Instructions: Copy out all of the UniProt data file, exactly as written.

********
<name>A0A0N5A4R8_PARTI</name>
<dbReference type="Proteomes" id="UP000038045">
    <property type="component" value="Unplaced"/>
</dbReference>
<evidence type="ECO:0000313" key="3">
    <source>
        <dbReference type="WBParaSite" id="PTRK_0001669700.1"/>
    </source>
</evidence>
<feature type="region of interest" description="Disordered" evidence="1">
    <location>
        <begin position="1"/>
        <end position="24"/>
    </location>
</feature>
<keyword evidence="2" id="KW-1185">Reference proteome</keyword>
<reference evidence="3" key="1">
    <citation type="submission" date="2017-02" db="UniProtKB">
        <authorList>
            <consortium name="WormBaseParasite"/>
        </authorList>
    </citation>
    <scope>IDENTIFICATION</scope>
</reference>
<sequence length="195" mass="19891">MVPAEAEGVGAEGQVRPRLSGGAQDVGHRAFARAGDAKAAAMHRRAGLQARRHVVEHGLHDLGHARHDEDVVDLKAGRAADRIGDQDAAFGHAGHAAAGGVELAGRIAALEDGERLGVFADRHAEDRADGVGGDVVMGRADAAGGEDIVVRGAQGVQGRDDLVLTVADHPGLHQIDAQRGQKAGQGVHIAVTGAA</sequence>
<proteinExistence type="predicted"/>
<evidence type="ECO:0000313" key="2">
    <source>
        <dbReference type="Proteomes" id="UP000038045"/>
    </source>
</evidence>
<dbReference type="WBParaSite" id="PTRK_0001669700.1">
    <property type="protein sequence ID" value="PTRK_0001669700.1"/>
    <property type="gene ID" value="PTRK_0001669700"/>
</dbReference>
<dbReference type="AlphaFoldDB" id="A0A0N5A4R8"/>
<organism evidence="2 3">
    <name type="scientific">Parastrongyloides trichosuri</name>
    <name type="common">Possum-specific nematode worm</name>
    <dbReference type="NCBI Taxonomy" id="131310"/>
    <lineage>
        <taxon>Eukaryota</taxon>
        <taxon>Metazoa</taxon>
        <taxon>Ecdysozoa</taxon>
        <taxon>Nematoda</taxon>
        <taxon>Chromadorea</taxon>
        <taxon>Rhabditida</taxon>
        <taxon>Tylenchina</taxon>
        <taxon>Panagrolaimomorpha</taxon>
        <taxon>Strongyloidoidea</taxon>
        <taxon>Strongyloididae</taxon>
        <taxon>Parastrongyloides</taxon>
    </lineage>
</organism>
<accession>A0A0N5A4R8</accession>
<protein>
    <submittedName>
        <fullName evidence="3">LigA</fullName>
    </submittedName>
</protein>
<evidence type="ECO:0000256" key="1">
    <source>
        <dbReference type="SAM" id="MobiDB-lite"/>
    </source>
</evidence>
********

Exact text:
<name>A0A0N5A4R8_PARTI</name>
<dbReference type="Proteomes" id="UP000038045">
    <property type="component" value="Unplaced"/>
</dbReference>
<evidence type="ECO:0000313" key="3">
    <source>
        <dbReference type="WBParaSite" id="PTRK_0001669700.1"/>
    </source>
</evidence>
<feature type="region of interest" description="Disordered" evidence="1">
    <location>
        <begin position="1"/>
        <end position="24"/>
    </location>
</feature>
<keyword evidence="2" id="KW-1185">Reference proteome</keyword>
<reference evidence="3" key="1">
    <citation type="submission" date="2017-02" db="UniProtKB">
        <authorList>
            <consortium name="WormBaseParasite"/>
        </authorList>
    </citation>
    <scope>IDENTIFICATION</scope>
</reference>
<sequence length="195" mass="19891">MVPAEAEGVGAEGQVRPRLSGGAQDVGHRAFARAGDAKAAAMHRRAGLQARRHVVEHGLHDLGHARHDEDVVDLKAGRAADRIGDQDAAFGHAGHAAAGGVELAGRIAALEDGERLGVFADRHAEDRADGVGGDVVMGRADAAGGEDIVVRGAQGVQGRDDLVLTVADHPGLHQIDAQRGQKAGQGVHIAVTGAA</sequence>
<proteinExistence type="predicted"/>
<evidence type="ECO:0000313" key="2">
    <source>
        <dbReference type="Proteomes" id="UP000038045"/>
    </source>
</evidence>
<dbReference type="WBParaSite" id="PTRK_0001669700.1">
    <property type="protein sequence ID" value="PTRK_0001669700.1"/>
    <property type="gene ID" value="PTRK_0001669700"/>
</dbReference>
<dbReference type="AlphaFoldDB" id="A0A0N5A4R8"/>
<organism evidence="2 3">
    <name type="scientific">Parastrongyloides trichosuri</name>
    <name type="common">Possum-specific nematode worm</name>
    <dbReference type="NCBI Taxonomy" id="131310"/>
    <lineage>
        <taxon>Eukaryota</taxon>
        <taxon>Metazoa</taxon>
        <taxon>Ecdysozoa</taxon>
        <taxon>Nematoda</taxon>
        <taxon>Chromadorea</taxon>
        <taxon>Rhabditida</taxon>
        <taxon>Tylenchina</taxon>
        <taxon>Panagrolaimomorpha</taxon>
        <taxon>Strongyloidoidea</taxon>
        <taxon>Strongyloididae</taxon>
        <taxon>Parastrongyloides</taxon>
    </lineage>
</organism>
<accession>A0A0N5A4R8</accession>
<protein>
    <submittedName>
        <fullName evidence="3">LigA</fullName>
    </submittedName>
</protein>
<evidence type="ECO:0000256" key="1">
    <source>
        <dbReference type="SAM" id="MobiDB-lite"/>
    </source>
</evidence>